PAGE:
Named because of the rapid and streamlined development time, the Mars Express Orbiter represents ESA’s first visit to another planet in the Solar System.
On June 2, 2003, the Mars Express orbiter was launched toward the red planet, entering into orbit just six months later. Though the accompanying Beagle 2 did not survive entry, the orbiter is still swinging around Mars ten years later.
Mars Express orbits roughly every 8 hours to collect data on Mars, its moons, and the Sun.
Mankind has been going to the red planet since the 1960s. As noted above, the missions have been met with varying success. The Mars Express Orbiter is one of the better examples of success.
Still, being in orbit around a planet about 140 million miles (225 million km) is nothing to sneeze at. Various problems in both the hardware and software have been overcome by mission specialists to keep the data flowing back to Earth.
Overcoming these technical challenges has resulted in fantastic discoveries in the last ten years.Mars Express has monitored all regions of the Martian environment, from the subsurface to the upper atmosphere to its two tiny moons, Phobos and Deimos.
Mars Express has helped find out that water was once present on Mars. In fact Mars Express helped find out that there is water locked up in the planet’s ice caps by using its ground-penetrating radar system. It seems that there may be enough water in the form of ice to cover the entire planet with a layer of water some 30 feet deep.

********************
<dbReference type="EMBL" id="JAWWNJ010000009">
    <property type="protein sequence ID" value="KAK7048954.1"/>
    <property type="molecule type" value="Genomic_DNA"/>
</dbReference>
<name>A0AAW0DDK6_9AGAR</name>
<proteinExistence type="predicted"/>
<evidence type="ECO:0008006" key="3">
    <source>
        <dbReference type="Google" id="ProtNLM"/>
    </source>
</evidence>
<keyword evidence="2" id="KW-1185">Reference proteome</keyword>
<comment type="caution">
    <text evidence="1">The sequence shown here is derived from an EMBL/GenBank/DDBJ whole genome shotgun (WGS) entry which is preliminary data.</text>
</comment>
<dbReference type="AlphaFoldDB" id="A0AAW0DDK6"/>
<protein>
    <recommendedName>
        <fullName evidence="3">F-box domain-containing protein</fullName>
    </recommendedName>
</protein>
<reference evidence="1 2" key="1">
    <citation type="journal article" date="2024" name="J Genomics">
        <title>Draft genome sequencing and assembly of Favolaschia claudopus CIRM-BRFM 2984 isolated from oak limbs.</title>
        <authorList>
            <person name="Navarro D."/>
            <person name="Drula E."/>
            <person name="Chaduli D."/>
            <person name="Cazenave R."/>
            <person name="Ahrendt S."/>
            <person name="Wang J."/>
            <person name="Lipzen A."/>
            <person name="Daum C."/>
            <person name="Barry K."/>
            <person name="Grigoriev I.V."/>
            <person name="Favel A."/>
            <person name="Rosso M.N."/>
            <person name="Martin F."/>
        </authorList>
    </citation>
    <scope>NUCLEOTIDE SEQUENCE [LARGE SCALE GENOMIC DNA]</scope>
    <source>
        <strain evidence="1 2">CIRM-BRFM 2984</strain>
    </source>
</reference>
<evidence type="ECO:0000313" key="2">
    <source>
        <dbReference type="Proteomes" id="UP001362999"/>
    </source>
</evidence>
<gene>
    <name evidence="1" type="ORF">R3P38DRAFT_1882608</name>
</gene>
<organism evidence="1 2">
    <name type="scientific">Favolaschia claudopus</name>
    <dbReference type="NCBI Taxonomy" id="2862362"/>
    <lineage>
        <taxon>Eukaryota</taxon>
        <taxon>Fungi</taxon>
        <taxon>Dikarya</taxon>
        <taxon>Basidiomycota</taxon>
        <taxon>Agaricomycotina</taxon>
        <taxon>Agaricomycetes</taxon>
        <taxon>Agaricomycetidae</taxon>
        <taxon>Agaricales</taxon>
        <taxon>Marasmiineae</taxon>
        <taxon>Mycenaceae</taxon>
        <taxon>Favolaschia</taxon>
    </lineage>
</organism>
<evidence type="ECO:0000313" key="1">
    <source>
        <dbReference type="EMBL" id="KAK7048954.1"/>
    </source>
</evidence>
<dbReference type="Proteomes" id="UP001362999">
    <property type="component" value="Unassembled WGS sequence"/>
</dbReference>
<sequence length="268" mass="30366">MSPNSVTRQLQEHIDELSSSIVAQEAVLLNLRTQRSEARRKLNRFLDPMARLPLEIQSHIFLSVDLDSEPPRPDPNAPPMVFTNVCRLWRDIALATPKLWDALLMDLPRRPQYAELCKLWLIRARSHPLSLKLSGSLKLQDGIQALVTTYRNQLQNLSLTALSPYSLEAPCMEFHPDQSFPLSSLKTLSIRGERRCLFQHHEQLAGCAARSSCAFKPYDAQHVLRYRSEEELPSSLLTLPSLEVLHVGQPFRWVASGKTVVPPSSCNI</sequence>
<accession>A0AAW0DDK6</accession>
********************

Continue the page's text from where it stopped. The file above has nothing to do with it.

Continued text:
Happy anniversary Mars Express and a job well done to everyone at the ESA that keeps you flying. May you have many more.
– Ex astris, scientia –
I am and avid amateur astronomer and intellectual property attorney in Pasadena, California. As a former Chief Petty Officer in the U.S. Navy, I am a proud member of the Armed Service Committee of the Los Angeles County Bar Association working to aid all active duty and veterans in our communities. Connect with me on Google +